Issues raised in two recent fatal accident inquiries focus on the role and responsibilities of the Fire & Rescue Service

Two recent fatal accident inquiries have examined the part played by the Fire & Rescue Service (“FRS”), in undertaking rescues. First, the Inquiry into the deaths of Craig Currie, William Carty, Stephen Carty, and Thomas Douglas [2011] FAI 43 (10 October 2011) examined, in part, the provision of rescue equipment and the emergency response to the report of four missing anglers on Loch Awe in 2009. Secondly, the determination in the Inquiry into the death of Allison Hume [2011] FAI 51 (16 November 2011) considered the approach taken by the FRS in effecting a person rescue in Ayrshire. Ultimately and tragically, that rescue proved to be unsuccessful.

Following the Hume determination, the Government has ordered an additional review, to be undertaken by the Scottish Fire Service Inspectorate. The principal purposes of that review include to evaluate the practices now employed by Strathclyde FRS and to consider the implications for all eight Scottish FRSs. Given the Government’s recent decision to amalgamate the Scottish fire services, the outcome of this review could have wide ranging consequences.

A duty to rescue?

Currently, the responsibility for undertaking rescues is unclear.

There are a number of organisations which undertake rescues in and around the United Kingdom, though many do so on a voluntary basis. While the police have a duty “to protect life and property” (Police (Scotland) Act 1967, s 17(1)(a)(iii)), only the Fire & Rescue Service has a statutory duty to effect rescues.

In 2005, the former individual fire brigades in Scotland were renamed Fire & Rescue Services. This reflects the fact that the Fire (Scotland) Act 2005 obliged such fire brigades to undertake rescues for the first time. Prior to then, the fire brigade had a statutory duty to attend fires only.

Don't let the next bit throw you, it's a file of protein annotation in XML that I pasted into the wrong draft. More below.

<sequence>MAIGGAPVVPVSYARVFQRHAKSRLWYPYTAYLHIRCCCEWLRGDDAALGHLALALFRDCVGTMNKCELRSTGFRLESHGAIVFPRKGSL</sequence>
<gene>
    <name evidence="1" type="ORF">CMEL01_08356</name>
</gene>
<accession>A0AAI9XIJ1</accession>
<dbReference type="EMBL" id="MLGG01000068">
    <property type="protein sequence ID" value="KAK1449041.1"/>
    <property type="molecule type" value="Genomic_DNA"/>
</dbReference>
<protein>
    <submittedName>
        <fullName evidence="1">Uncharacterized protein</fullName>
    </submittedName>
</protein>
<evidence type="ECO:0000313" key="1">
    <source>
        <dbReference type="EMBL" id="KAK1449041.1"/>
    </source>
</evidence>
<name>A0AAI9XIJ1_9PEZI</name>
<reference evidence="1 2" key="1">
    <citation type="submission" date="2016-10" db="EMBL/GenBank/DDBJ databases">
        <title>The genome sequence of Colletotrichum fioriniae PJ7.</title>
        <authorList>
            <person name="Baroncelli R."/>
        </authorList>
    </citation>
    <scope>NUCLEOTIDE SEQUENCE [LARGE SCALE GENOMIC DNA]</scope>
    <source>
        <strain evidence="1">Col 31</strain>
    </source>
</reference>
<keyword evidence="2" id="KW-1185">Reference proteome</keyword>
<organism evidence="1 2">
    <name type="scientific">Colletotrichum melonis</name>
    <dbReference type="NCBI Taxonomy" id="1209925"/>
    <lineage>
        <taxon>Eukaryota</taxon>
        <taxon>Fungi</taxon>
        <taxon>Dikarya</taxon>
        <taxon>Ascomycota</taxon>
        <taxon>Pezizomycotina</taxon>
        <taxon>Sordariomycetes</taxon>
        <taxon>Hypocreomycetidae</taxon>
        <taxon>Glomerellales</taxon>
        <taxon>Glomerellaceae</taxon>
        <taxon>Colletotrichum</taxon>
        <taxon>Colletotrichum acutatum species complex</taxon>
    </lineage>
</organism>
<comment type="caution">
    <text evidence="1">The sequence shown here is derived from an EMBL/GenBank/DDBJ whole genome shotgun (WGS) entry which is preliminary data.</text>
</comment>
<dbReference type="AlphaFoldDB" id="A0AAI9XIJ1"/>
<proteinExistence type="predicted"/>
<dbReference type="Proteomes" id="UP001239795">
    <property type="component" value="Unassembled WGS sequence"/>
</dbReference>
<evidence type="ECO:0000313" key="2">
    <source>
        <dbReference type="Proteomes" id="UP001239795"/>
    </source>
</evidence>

Perhaps surprisingly, the scope of the “rescue” remit is limited – under s 10 – to FRSs making “provision for the purpose of– (a) rescuing persons in the event of road traffic accidents”. This is the only mandatory obligation to undertake rescues under the primary legislation. However, under s 11, the Scottish ministers may make an “additional function order” on a fire authority. This they have done, through the Fire (Additional Function) (Scotland) Order 2005 (SSI 2005/342), which obligates FRSs to rescue people from: landslides or the collapse of buildings, tunnels or other structures (article 4); serious flooding (article 5); and serious transport incidents (article 6). In addition, under s 13 of the Act a FRS “may take any action it considers appropriate– (a) in response to an event or situation that causes or is likely to cause– (i) a person to die, be injured or become ill”.

The statutory obligation on FRSs to rescue people is therefore confined to a few narrowly defined incidents. However, the discretionary powers afforded to FRSs under ss 13 and 14 of the 2005 Act (the latter section allowing FRSs to provide manpower and equipment to others) potentially blur the duty to effect rescue even further.